UCLA and Florida researchers have produced strong new evidence implicating a common class of viruses in causing Type 1, or insulin-dependent, diabetes--a discovery that could eventually lead to new ways of preventing the disease that affects as many as 1 million Americans.
Type 1 diabetes occurs when the body's immune system attacks and destroys insulin-producing cells in the pancreas. Researchers know that only people with a specific genetic profile are susceptible to this autoimmune attack, but there has been great debate about the identity of the agent that triggers the immune reaction.
Now, two studies in this month's issues of the Journal of Experimental Medicine and the Journal of Clinical Investigation strongly implicate Coxsackie viruses, polio-related viruses that cause upper respiratory infections.
One report shows that Coxsackie viruses trigger diabetes in genetically susceptible mice but not in those that have a different genetic profile. The second study demonstrates that the autoimmune reaction is triggered by a similarity between a Coxsackie virus protein and a protein in the pancreas.
The two studies provide "a strong case of guilt by association," said UCLA molecular biologist Daniel L. Kaufman.
"It's only inferential data so far, but it's pretty strong inferential data," added Dr. Noel Maclaren of the University of Florida. "I think the case is really seriously beginning to build" that Coxsackie viruses are the key triggering agent.
If the viruses are shown to be a primary cause of the disease, vaccines against them could probably prevent diabetes, the researchers said. But "before we can start working on such a vaccine, we need to have a fairly clear smoking gun" strongly confirming that the viruses cause diabetes, said Dr. Joan Harmon, director of the Diabetes Research Program at the National Institutes of Health.
Researchers have a 30-year history of interest in Coxsackie viruses as a diabetes cause. Epidemiological studies in the 1960s, for example, showed that Coxsackie outbreaks in various regions were followed by an increased incidence of diabetes. Studies also showed that perhaps 60% of newly diagnosed diabetics had antibodies to the virus.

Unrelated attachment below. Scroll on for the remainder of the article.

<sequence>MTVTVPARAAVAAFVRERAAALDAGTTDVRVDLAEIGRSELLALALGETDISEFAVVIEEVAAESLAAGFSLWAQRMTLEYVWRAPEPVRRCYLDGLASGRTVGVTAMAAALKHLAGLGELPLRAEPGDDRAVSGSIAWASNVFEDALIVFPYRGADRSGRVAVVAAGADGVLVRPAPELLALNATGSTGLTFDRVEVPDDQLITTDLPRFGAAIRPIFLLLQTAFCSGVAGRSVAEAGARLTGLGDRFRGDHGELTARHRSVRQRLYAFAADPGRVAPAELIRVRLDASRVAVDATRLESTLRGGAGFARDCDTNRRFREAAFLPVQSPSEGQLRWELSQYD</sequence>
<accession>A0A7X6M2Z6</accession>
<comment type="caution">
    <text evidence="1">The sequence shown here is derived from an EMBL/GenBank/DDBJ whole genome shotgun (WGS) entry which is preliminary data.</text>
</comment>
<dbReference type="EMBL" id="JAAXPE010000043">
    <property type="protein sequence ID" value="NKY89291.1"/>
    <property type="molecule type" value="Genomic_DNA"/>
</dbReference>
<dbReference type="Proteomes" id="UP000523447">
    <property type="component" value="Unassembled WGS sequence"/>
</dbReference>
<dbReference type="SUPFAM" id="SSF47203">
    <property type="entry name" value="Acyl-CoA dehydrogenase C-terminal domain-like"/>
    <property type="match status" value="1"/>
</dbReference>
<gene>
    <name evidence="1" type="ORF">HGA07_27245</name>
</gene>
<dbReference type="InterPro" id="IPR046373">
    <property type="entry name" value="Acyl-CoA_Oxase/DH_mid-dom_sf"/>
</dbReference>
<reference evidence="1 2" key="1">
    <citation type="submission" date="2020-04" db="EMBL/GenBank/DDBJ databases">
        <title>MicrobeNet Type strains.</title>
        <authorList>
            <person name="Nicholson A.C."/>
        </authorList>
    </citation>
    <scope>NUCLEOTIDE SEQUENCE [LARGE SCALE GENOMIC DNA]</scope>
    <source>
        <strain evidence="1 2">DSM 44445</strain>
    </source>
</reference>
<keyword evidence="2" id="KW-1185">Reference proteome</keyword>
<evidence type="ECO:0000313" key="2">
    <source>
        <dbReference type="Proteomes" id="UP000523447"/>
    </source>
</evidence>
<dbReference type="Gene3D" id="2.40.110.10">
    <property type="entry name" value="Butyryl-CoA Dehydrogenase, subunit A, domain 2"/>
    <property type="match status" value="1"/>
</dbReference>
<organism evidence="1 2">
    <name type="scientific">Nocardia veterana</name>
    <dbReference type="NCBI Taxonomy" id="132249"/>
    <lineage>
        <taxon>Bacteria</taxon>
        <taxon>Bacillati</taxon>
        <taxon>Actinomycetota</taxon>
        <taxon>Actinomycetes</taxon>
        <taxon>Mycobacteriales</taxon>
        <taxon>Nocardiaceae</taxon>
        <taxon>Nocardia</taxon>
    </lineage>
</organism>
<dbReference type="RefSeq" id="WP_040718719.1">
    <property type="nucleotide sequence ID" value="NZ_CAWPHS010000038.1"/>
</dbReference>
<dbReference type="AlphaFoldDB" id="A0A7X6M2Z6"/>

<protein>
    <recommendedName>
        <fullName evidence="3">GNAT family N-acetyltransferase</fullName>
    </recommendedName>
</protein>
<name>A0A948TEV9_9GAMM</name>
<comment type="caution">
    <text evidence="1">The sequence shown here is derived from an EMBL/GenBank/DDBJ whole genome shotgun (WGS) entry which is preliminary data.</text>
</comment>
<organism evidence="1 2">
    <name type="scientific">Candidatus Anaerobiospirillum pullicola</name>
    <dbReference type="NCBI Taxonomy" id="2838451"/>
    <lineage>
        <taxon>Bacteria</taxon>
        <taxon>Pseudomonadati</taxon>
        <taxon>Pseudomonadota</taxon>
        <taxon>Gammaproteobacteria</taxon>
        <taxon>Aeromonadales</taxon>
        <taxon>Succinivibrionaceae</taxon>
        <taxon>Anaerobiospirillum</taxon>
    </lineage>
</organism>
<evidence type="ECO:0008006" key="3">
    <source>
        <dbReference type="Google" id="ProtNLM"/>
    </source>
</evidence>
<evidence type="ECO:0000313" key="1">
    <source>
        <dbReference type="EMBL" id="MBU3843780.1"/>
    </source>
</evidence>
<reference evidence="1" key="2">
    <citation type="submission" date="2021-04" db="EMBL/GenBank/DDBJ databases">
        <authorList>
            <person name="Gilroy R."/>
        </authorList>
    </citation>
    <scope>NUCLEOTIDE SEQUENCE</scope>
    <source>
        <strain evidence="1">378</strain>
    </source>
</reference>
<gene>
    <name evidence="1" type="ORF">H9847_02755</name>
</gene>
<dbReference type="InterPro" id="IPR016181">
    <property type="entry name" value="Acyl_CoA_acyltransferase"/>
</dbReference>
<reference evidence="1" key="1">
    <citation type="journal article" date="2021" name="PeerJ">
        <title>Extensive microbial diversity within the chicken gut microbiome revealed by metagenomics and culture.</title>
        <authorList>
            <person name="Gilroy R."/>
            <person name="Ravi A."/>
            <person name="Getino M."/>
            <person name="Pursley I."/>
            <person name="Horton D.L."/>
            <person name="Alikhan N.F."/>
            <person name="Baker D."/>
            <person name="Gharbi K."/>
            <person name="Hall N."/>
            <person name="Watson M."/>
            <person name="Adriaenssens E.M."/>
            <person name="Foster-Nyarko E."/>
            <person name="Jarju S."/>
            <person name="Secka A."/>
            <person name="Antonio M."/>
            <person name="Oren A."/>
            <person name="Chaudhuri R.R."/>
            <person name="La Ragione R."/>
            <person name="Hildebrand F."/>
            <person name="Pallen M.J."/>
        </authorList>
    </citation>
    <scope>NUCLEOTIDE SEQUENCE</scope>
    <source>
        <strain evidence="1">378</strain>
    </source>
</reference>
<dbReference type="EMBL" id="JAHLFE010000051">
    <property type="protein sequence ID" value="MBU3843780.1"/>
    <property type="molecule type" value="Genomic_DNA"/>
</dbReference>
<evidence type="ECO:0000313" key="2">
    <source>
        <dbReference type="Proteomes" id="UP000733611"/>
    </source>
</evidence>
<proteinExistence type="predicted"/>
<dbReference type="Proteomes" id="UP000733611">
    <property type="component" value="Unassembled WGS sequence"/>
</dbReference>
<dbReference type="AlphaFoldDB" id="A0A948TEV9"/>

More recently, researchers such as Maclaren and his Florida colleague, Mark Atkinson, have demonstrated that people in the very earliest stages of diabetes have antibodies against a specific protein, subsequently shown by Kaufman and others to be an enzyme called glutamic acid decarboxylase, or GAD.
Three years ago, Kaufman and Allen J. Tobin of UCLA demonstrated that a small segment of GAD is structurally similar to a segment of a Coxsackie protein. Their interpretation was that when the immune system attacks this viral protein in fighting off a Coxsackie infection, it also inadvertently attacks GAD, which is found on the surface of insulin-secreting pancreas cells. Ultimately the cells are destroyed and diabetes results.
The new papers buttress this hypothesis.
Maclaren and Atkinson wanted to show that the structural similarity between the two proteins was not simply coincidence. To achieve that, they broke the GAD molecule down into 36 shorter fragments, one of them the segment similar to the Coxsackie protein.
When they exposed blood from several patients in the early stages of diabetes to each of these fragments, they observed that the anti-GAD antibodies strongly attacked the segment similar to the viral protein and reacted only weakly with the other fragments. This reinforced the idea that the attack on GAD was triggered by a Coxsackie infection.
To further explore this relationship, Kaufman and his colleagues exposed two types of mice--one group that was genetically susceptible to Type 1 diabetes and one that was not--to a Coxsackie virus. They found that, shortly after the infection, the susceptible group developed antibodies not only against the Coxsackie protein but also against GAD. The mice then developed diabetes. The non-susceptible mice, in contrast, developed antibodies only against the viral protein and did not develop diabetes.
Because the genes that control diabetes susceptibility in mice are similar to those in humans, Kaufman said, the observation suggests that Coxsackie viruses can trigger the disease in humans as well.
The researchers agreed, however, that further studies will be necessary to actually prove that Coxsackie viruses cause the disease.
Maclaren cautioned that Coxsackie viruses may not be the cause of all Type 1 diabetes. About one in every five diabetics, he noted, does not produce an immune response to GAD, and the disease in those cases may have been triggered by some other agent. Possible triggers that have received a lot of attention include the nitrosamines used as a food preservative and a protein in cow's milk.
"We're really homing in on the cause of this disease," said Dr. Richard Kahn, vice president for research at the American Cancer Society. "This could very well be the major, perhaps the only, environmental trigger for diabetes. "